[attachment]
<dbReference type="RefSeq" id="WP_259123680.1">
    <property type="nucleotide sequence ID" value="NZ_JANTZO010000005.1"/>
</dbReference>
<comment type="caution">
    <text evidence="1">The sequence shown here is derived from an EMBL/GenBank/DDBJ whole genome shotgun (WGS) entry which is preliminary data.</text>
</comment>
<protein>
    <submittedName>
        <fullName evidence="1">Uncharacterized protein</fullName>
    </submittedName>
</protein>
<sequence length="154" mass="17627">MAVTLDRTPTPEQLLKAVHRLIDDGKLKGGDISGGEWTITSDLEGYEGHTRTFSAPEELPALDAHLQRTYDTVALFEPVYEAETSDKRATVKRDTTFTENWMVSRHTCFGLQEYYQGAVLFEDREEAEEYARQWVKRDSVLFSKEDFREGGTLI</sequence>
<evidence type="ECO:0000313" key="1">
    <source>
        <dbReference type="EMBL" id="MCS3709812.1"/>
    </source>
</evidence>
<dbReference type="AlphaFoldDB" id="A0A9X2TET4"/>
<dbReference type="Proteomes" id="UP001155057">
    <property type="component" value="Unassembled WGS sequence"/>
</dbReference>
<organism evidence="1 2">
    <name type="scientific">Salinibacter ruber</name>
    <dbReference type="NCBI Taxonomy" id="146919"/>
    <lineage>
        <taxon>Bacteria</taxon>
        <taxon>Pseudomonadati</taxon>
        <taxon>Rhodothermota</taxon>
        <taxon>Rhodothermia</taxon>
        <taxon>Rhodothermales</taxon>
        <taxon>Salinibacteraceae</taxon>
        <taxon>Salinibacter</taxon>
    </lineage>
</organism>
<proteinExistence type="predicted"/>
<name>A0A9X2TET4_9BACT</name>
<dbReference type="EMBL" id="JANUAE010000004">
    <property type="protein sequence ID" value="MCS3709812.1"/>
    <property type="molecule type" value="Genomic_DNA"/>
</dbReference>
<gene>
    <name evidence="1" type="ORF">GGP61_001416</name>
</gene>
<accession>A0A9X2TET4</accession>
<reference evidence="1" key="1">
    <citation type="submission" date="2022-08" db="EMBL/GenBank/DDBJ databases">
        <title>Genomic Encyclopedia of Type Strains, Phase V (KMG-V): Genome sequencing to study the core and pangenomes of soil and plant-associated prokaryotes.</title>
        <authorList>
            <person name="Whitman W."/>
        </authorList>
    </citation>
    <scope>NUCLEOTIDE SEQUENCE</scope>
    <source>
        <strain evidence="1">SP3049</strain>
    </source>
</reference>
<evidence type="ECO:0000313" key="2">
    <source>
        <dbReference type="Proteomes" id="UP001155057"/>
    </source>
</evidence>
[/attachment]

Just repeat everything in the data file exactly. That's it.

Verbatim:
<dbReference type="RefSeq" id="WP_259123680.1">
    <property type="nucleotide sequence ID" value="NZ_JANTZO010000005.1"/>
</dbReference>
<comment type="caution">
    <text evidence="1">The sequence shown here is derived from an EMBL/GenBank/DDBJ whole genome shotgun (WGS) entry which is preliminary data.</text>
</comment>
<protein>
    <submittedName>
        <fullName evidence="1">Uncharacterized protein</fullName>
    </submittedName>
</protein>
<sequence length="154" mass="17627">MAVTLDRTPTPEQLLKAVHRLIDDGKLKGGDISGGEWTITSDLEGYEGHTRTFSAPEELPALDAHLQRTYDTVALFEPVYEAETSDKRATVKRDTTFTENWMVSRHTCFGLQEYYQGAVLFEDREEAEEYARQWVKRDSVLFSKEDFREGGTLI</sequence>
<evidence type="ECO:0000313" key="1">
    <source>
        <dbReference type="EMBL" id="MCS3709812.1"/>
    </source>
</evidence>
<dbReference type="AlphaFoldDB" id="A0A9X2TET4"/>
<dbReference type="Proteomes" id="UP001155057">
    <property type="component" value="Unassembled WGS sequence"/>
</dbReference>
<organism evidence="1 2">
    <name type="scientific">Salinibacter ruber</name>
    <dbReference type="NCBI Taxonomy" id="146919"/>
    <lineage>
        <taxon>Bacteria</taxon>
        <taxon>Pseudomonadati</taxon>
        <taxon>Rhodothermota</taxon>
        <taxon>Rhodothermia</taxon>
        <taxon>Rhodothermales</taxon>
        <taxon>Salinibacteraceae</taxon>
        <taxon>Salinibacter</taxon>
    </lineage>
</organism>
<proteinExistence type="predicted"/>
<name>A0A9X2TET4_9BACT</name>
<dbReference type="EMBL" id="JANUAE010000004">
    <property type="protein sequence ID" value="MCS3709812.1"/>
    <property type="molecule type" value="Genomic_DNA"/>
</dbReference>
<gene>
    <name evidence="1" type="ORF">GGP61_001416</name>
</gene>
<accession>A0A9X2TET4</accession>
<reference evidence="1" key="1">
    <citation type="submission" date="2022-08" db="EMBL/GenBank/DDBJ databases">
        <title>Genomic Encyclopedia of Type Strains, Phase V (KMG-V): Genome sequencing to study the core and pangenomes of soil and plant-associated prokaryotes.</title>
        <authorList>
            <person name="Whitman W."/>
        </authorList>
    </citation>
    <scope>NUCLEOTIDE SEQUENCE</scope>
    <source>
        <strain evidence="1">SP3049</strain>
    </source>
</reference>
<evidence type="ECO:0000313" key="2">
    <source>
        <dbReference type="Proteomes" id="UP001155057"/>
    </source>
</evidence>